Strozzi Cantatas and Songs
This is not the first recording to focus on the music of Barbara Strozzi, but it is surely the most compelling yet released, and a powerful advocate for its still little regarded composer—one of the few women before the nineteenth century to make a mark on what had traditionally been a man's world. As this nicely varied anthology of cantatas and songs reveals, Strozzi's most immediate debt was to the opera composers of her native Venice: the Monteverdi of Poppea and Ulisse, and her own teacher, Francesco Cavalli. But it was the privacy of the palazzo rather than the public stage for which she wrote; and indeed, most if not all of the works she published must have been first performed before invited audiences by Strozzi herself. How evocative this recording is of those Venetian social gatherings and music parties in the 1650s at which Barbara stepped forward and performed her own works.
Love is the dominant theme; but the poetry largely steers a middle course by expressing general sentiments rather than the woman's point of view (or, for that matter, the man's). As for the music, at its weakest it is still charming, and at its best—as in the rousing Amor, non dormir piu—it is easily on a level with Cavalli himself. With so little Italian music of the period available for study, let alone in the performer's repertoire, it's difficult to know quite what place Strozzi occupies in the pantheon; but to judge from the quality revealed here, she is certainly not to be overlooked.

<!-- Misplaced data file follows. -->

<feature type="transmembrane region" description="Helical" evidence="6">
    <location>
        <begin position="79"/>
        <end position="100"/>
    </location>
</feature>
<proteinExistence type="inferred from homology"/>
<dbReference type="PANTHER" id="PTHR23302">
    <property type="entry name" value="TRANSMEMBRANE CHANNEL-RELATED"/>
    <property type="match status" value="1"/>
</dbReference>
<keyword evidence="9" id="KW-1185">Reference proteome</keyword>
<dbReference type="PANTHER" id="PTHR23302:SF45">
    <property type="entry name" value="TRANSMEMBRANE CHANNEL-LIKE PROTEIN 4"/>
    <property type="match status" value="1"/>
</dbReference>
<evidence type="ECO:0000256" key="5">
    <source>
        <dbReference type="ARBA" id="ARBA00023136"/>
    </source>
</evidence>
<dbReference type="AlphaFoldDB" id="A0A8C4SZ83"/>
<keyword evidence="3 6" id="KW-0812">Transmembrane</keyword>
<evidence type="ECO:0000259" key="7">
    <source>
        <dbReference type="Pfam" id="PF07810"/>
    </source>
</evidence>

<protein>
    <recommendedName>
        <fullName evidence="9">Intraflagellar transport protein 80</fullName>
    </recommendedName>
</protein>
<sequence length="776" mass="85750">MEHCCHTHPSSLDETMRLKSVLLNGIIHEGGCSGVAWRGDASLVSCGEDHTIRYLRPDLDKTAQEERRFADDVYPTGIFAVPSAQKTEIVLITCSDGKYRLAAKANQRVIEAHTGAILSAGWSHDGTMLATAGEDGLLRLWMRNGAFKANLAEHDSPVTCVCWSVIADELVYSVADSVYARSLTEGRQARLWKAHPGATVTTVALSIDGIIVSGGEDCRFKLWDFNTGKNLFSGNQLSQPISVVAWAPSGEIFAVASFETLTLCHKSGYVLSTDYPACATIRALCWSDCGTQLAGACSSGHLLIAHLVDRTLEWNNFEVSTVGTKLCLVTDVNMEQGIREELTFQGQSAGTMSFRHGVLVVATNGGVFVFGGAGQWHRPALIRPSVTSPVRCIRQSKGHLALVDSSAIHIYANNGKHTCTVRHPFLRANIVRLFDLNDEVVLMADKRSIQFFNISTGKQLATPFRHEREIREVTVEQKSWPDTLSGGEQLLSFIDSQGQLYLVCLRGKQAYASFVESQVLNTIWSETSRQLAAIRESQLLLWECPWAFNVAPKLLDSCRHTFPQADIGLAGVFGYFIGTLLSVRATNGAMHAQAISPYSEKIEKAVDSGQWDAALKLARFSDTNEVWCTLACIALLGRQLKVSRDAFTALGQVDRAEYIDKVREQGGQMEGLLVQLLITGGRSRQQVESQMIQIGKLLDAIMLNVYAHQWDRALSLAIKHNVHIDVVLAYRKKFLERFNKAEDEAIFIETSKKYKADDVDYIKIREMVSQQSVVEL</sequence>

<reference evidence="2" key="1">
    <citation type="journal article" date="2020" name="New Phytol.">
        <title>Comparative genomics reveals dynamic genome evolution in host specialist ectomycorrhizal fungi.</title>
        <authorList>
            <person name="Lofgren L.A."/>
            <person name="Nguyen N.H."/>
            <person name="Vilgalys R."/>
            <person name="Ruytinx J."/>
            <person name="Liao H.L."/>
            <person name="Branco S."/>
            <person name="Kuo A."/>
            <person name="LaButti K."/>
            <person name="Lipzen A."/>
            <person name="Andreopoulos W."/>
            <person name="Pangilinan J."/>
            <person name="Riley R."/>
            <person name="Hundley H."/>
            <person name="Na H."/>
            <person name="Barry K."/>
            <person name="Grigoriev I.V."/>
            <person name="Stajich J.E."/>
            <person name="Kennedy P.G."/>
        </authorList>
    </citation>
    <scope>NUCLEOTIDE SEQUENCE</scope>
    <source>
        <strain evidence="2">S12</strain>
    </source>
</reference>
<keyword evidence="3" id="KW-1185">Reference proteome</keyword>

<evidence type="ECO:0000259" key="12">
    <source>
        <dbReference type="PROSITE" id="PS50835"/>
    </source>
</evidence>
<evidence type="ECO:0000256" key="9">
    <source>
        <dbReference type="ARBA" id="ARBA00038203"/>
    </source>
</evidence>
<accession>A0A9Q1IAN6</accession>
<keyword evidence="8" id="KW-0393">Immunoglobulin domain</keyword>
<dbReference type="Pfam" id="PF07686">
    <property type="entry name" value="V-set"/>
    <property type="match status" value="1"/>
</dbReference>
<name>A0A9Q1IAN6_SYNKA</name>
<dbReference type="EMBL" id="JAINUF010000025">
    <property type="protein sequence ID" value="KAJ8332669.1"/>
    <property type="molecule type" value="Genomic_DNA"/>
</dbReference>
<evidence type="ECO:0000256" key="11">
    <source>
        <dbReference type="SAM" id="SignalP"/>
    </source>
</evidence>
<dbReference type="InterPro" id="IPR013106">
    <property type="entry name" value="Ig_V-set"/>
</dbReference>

The performances are striking. Glenda Simpson's voice, strong and tense rather than soothingly feminine, projects a forceful personality, and so well does she cope with Strozzi's angular lines and demanding passage-work that one readily forgives her the occasional lapse of tonal beauty or wavering in the tuning. Despite the chamber scale of the pieces, Simpson underplays the potential for intimacy and instead adopts a theatrical presence that commands attention and respect. The accompaniments, shared among harpsichord, chittarone, guitar and bass viol, are no less characterful, and several of the longer cantatas are attractively prefaced by short instrumental toccatas, either improvised or taken from contemporary sources. Recordings of early baroque cantatas are rare, even disregarding the curiosity value of Strozzi herself, this is one of the most appealing and commendable collections of them currently available.'